Hotel rooms below Rs 1,000 to get expensive, but industry divided over GST Council’s move
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Industry insiders says it’s a good initiative since the large inventory of unorganised and unlicensed hotels in this category was posing a problem to the government and the hospitality industry. However, some feel it will hurt certain segments of tourist inflows.

Budget travellers will have to shell out more money now that hotel rooms below Rs 1,000 will be taxed at 12 percent Goods and Services Tax (GST), a decision which was taken by the GST Council during its two-day meeting starting June 28. The move will take effect on July 18.

Rooms below Rs 1,000 were earlier exempt and those above the threshold were charged 12 percent GST. Rooms above Rs 7,500 fell under the 18 percent GST tax bracket.

"We were hoping that the 18 percent category will come under 12 percent because that is where it becomes expensive," said Pradeep Shetty, Joint Honorary Secretary, Federation of Hotel and Restaurant Associations of India (FHRAI).

But for hotel rooms with tariffs below Rs 1,000, Shetty thinks that bringing them under the tax ambit was needed.

"There is a large inventory of unorganised and unlicensed hotels in this category which were posing a problem to the government and the hospitality industry. It is a good initiative that everybody comes within the sweep of taxation."

Shreyas Kudalkar, owner of Kings Hotel & Resort, said since his hotel offers both categories, it will benefit the business as the clients will want to upgrade by spending more money because the price difference won't be as significant in the future. "From a business standpoint, it won't have a significantly detrimental effect, but travellers may give alternative rooms a second thought."

Pallavi Agarwal, Founder & CEO, goSTOPS, a backpackers’ hostel platform, said that levying 12 percent GST on rooms below Rs 1,000 legitimises the budget category hotels. "A major share of our revenue comes from dorm beds, on which we were initially not allowed to charge GST. With this new decision, we will now be able to charge GST on the entire bed revenue and eliminate the loss of GST input that we were suffering till now."

It creates credibility for the budget hotel category, said Arshdeep Singh Mundi, Executive Director, Jujhar Group, which forayed into the hotel industry this year by acquiring Fairfield by Marriott Hotel, Amritsar. He added that inclusion of this category under GST will lead to improved facilities for guests.

Agarwal of goSTOPS shared similar sentiments. "It (12 percent GST on rooms below Rs 1,000) will increase the prices in the market, and push the hotel operators to deliver quality services that resonate with the increased pricing."

Anushkaa Arora, Principal & Founder, ABA Law Office, said that while levy of 12 percent will mean improved revenues for the government, administrative ease, clarity for customers, and improved quality services, initially this may pinch the customers.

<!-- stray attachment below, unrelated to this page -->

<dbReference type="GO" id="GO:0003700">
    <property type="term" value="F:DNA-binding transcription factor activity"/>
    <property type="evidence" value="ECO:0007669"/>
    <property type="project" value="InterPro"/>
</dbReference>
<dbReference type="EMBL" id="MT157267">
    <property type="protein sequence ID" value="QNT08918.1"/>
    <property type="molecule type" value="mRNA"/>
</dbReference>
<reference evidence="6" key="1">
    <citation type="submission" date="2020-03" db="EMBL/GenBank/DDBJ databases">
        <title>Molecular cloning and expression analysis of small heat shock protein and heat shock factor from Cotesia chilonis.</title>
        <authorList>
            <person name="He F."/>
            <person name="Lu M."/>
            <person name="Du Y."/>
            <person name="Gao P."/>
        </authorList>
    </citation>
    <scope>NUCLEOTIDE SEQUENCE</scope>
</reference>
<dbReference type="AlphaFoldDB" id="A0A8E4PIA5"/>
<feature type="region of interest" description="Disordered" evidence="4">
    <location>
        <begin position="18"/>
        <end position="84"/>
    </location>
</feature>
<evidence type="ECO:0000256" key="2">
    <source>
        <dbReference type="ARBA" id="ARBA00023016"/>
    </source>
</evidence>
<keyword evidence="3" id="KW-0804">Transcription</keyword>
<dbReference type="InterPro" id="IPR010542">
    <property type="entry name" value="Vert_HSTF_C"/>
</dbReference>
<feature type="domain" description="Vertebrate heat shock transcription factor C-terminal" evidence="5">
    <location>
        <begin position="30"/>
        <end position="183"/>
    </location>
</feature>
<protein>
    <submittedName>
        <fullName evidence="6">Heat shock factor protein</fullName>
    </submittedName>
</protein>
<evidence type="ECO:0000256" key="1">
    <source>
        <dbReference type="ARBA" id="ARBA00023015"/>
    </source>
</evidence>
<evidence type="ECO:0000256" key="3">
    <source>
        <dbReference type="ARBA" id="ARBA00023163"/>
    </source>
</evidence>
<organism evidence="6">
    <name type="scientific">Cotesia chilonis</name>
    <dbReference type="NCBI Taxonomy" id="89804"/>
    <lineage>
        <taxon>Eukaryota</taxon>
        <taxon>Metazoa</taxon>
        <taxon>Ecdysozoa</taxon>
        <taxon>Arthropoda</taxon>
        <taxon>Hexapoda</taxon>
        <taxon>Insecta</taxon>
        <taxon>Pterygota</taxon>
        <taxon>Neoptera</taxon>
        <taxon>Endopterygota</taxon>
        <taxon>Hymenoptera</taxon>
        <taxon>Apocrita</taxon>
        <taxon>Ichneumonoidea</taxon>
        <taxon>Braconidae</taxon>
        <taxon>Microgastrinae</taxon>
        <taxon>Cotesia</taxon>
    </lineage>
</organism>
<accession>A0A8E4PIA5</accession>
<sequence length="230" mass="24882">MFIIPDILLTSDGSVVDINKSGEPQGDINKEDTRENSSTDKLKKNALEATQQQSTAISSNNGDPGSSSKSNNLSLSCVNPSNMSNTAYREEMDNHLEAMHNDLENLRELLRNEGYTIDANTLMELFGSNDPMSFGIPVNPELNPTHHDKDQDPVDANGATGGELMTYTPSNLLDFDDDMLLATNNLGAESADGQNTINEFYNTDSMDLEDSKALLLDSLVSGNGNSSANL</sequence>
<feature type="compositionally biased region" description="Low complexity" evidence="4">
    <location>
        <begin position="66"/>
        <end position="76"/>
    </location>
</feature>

Richa Patil, Co-founder, AllFive, a travel discovery and booking platform, thinks that the inclusion of hotel rooms with tariffs below Rs 1,000 in the 12 percent GST net will heavily impact the vendors of these hotels. "There should be some amount of exemption in terms of percentage like reducing 12 percent to 5 percent. They may now start degrading the value addition for customers."

Abhishek Agarwal, Director, Sales & Strategy, Jungle Camps India, which offers camp sites, said that 12 percent GST will make it costlier for people and families who come to metros from Uttar Pradesh, Bihar, Madhya Pradesh, Rajasthan, North East and take cheap accommodation for long-term stay. Customers include patients, and students, among others. "I do see occupancy coming down," he said.

Mehul Sharma, Founder & CEO, Signum Hotels & Resorts, said that demand for budget hotels has seen a significant jump, especially after the drop in number of COVID-19 cases in the last few months.

Kudalkar said that the small hotel segment makes up about 20 percent of the total hotel market. "The appropriate accommodations for these categories are lodges, hostels, and dorms. However, their market share will decrease after addition of 12 percent GST on room rents below Rs 1,000," he said.

Harsha Parbat, CEO, AllFive, thinks that this could impact the business coming from international travellers visiting India. "Markets like Singapore, and Thailand have smaller tax brackets for budget hotels. So, the young foreign tourists might prefer other countries because it is cheaper there," she said.

But FHRAI's Shetty is confident the 12 percent GST cap on rooms costing below Rs 1,000 will not affect travel demand. “It is not a large amount, so I don't think it will hurt the consumers," he said.

He added that the hospitality industry is seeing strong recovery, both in terms of occupancies and revenue after two years of COVID-19 which had hit the industry hard.

"Recovery has been good in the last four months. Occupancy is almost at pre-COVID-19 levels by now, especially in metro cities because tourist destinations had recovered much earlier. Revenue has recovered 80-90 percent versus pre-pandemic levels, and by the end of 2022 it will be back to pre-COVID-19 levels," said Shetty.